There’s nothing more frustrating than waking up in the middle of the night and being unable to get back to sleep. You’re tossing and turning and racking your brain trying to come up with anything that might help you get back to sleep. Is there anything that can help?
There is…and it’s actually a pretty simple technique that doesn’t involve sleeping pills.
I was in that dreaded no-sleep zone the other night. It was 3:47 a.m. when I woke up, for no apparent reason. I lay there for about 15 minutes thinking about anything and everything that could be a potential cause of stress before deciding to get up, go to my living room, and do some reading. By about 4:15, I was zonked, so I went back to my room and fell right asleep for the rest of the night.
Insomnia? Get Out of Bed
Apparently I did the right thing. Experts suggest the best way to fall back to sleep after you’ve unexpectedly awoken in the middle of the night is to get up out of bed and do something quiet, like reading or knitting. It somehow restarts the slumber process so that you’re ready to get back to sleep.
When your sleep is interrupted, be absolutely sure to stay away from screens like your smartphone, television, computer, or tablet, while also steering clear of the fridge. Bright lights and food can stimulate your body to keep it awake, thus making a long, frustrating night even worse. An added negative is the fact that all those extra calories won’t do you any good, either.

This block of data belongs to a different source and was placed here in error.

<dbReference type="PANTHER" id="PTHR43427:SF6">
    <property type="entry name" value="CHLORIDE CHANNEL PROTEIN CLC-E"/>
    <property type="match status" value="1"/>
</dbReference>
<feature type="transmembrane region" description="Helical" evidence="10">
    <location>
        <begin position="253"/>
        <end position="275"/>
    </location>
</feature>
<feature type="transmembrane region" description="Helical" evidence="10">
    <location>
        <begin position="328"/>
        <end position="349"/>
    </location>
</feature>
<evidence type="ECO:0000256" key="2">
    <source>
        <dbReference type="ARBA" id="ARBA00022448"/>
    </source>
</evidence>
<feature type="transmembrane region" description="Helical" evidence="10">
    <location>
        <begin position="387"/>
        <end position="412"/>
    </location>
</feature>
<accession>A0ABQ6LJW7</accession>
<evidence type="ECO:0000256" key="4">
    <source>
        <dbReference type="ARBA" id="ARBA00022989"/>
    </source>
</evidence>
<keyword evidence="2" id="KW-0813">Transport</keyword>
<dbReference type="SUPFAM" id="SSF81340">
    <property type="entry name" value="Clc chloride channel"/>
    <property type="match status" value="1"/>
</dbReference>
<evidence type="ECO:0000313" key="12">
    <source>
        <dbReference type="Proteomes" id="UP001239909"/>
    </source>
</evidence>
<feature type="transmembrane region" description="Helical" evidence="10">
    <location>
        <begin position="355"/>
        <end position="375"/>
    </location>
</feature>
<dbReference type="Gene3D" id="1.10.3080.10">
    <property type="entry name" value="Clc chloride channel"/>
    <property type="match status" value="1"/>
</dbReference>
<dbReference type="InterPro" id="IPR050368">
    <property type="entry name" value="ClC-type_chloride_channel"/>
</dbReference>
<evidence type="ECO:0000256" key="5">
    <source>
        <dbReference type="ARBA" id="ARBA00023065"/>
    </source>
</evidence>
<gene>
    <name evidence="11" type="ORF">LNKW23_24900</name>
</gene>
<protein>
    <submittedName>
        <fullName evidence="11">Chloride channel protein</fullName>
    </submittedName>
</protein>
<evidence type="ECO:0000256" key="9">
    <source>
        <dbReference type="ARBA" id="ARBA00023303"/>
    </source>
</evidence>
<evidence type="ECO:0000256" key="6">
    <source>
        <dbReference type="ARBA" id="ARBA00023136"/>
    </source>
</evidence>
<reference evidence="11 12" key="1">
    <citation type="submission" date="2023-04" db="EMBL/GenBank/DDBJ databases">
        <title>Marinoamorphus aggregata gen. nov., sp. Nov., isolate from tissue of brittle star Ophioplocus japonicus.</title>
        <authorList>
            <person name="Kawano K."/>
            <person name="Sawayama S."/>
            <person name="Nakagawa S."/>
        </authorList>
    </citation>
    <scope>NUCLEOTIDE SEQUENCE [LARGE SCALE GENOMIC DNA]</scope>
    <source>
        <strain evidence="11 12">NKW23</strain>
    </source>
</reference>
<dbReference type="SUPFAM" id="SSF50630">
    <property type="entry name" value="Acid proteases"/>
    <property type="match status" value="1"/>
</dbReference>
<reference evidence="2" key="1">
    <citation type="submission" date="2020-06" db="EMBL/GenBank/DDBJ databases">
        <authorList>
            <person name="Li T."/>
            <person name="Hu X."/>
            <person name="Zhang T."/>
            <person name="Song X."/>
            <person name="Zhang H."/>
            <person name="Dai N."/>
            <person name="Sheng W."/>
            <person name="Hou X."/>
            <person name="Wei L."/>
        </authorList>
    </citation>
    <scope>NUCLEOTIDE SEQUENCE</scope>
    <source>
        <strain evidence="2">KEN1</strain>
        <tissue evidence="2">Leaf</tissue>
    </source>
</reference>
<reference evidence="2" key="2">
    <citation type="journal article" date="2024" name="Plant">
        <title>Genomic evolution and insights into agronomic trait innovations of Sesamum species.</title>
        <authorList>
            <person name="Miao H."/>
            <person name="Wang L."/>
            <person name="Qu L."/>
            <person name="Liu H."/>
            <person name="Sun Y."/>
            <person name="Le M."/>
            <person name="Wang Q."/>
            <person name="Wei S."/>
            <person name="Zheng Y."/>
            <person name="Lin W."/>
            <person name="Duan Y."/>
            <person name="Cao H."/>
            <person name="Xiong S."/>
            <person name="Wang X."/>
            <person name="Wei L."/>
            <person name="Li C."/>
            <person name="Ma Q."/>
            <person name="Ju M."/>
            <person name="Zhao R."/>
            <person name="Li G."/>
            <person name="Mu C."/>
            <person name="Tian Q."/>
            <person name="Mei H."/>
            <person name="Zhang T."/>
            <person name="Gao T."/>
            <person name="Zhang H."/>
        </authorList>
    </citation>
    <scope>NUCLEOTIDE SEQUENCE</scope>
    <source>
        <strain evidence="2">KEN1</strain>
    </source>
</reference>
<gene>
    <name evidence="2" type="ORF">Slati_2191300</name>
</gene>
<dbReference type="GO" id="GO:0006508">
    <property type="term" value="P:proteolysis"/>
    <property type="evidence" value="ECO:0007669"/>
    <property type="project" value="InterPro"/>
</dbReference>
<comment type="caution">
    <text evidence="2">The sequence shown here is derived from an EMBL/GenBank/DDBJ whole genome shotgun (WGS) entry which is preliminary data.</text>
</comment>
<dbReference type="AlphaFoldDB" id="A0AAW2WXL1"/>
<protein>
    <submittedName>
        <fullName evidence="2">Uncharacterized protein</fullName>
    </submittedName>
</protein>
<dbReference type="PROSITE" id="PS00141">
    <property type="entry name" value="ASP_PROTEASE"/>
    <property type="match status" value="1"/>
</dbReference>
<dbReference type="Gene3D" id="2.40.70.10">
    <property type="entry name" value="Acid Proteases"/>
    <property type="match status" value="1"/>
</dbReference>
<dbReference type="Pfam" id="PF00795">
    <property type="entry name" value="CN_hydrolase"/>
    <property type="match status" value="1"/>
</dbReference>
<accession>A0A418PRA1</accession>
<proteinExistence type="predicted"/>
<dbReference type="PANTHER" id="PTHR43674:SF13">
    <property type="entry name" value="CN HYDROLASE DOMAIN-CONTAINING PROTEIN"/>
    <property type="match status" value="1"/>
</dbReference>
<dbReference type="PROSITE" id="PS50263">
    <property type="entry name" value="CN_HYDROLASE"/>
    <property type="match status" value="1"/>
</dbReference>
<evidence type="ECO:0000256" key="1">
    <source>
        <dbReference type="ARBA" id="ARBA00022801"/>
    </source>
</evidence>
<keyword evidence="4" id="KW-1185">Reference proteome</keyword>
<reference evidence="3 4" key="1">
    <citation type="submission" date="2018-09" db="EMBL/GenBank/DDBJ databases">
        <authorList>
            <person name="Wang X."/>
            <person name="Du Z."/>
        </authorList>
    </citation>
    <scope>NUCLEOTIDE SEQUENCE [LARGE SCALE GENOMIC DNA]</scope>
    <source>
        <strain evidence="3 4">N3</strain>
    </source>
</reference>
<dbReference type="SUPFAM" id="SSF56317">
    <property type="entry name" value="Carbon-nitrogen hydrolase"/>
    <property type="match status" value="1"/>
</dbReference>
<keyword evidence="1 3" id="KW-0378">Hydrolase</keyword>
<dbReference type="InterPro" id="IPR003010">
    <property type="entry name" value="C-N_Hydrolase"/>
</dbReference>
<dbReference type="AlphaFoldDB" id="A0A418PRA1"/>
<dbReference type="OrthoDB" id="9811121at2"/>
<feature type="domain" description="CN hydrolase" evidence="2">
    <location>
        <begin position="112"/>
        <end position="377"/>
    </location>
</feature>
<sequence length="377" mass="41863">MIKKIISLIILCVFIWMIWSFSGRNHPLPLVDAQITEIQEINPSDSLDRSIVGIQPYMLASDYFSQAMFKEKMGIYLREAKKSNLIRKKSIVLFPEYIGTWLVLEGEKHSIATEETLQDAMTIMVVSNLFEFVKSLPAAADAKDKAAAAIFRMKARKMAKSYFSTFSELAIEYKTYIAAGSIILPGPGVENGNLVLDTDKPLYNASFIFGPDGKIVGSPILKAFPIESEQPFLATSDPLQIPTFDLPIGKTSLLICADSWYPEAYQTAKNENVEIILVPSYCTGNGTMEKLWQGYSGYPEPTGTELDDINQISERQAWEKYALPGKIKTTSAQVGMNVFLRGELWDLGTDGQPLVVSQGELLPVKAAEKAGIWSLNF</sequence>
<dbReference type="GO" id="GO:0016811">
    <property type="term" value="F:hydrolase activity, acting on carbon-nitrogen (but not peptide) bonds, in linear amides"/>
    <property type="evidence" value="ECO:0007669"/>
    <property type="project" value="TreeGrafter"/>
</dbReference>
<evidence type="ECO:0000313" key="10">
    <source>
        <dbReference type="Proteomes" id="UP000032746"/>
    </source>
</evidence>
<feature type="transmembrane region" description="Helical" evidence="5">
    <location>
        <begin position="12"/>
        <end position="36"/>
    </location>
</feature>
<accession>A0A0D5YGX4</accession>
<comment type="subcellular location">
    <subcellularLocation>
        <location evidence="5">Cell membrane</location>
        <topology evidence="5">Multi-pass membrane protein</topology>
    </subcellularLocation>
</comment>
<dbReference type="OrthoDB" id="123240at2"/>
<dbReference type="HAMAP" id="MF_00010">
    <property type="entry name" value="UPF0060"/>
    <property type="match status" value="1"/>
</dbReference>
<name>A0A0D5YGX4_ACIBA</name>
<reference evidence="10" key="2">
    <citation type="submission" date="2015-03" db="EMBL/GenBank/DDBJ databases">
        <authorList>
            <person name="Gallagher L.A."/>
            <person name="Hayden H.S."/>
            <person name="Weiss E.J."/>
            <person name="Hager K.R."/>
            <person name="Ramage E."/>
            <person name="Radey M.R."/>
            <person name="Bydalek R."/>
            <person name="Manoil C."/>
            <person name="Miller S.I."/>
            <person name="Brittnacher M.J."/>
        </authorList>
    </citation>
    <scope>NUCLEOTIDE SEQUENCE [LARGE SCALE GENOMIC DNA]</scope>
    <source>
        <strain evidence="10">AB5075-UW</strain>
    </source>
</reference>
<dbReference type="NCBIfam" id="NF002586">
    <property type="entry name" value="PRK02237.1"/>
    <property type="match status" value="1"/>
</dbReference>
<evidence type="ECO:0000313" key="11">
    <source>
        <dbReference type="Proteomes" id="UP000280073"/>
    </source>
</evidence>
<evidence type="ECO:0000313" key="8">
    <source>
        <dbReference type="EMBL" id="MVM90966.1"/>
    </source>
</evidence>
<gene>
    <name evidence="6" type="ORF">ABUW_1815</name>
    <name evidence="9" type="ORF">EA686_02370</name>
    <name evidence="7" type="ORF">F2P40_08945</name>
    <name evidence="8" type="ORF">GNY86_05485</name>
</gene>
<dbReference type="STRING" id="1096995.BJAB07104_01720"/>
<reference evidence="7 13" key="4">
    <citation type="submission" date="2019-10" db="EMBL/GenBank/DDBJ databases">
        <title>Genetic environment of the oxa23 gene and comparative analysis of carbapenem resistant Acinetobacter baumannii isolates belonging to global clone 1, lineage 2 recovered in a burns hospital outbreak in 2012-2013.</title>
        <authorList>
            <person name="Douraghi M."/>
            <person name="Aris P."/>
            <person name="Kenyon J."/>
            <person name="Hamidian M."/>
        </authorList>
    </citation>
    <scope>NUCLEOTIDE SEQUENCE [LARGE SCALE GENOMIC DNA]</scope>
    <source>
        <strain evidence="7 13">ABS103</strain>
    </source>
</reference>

It should be noted that waking up a couple of times per night isn’t particularly uncommon or something worth worrying about—unless you’re unable to fall back asleep. Chronic insomnia is a debilitating condition that can severely lower your quality of life.
If you’re chronically unable to fall back asleep, try getting out of bed and reading something light. You can also make a few lifestyle changes that are helpful. Getting more activity, such as walking or swimming, and trying techniques like yoga, mindfulness, and deep breathing can all help calm the nerves for more consistent sleep.
About 40% of people will experience trouble sleeping at some point in their lives. If you’re unlucky enough to fall into that pretty hefty percentage, then knowing how to deal with it can reduce stress, improve your overall health, and actually reduce chances of injury during waking hours.
Sources for Today’s Article
CBC News, “Tips to Deal with Insomnia,” CBC News Facebook Feed, July 21, 2016; https://www.facebook.com/cbcnews/videos/10154450678404604/m, last accessed July 25, 2016.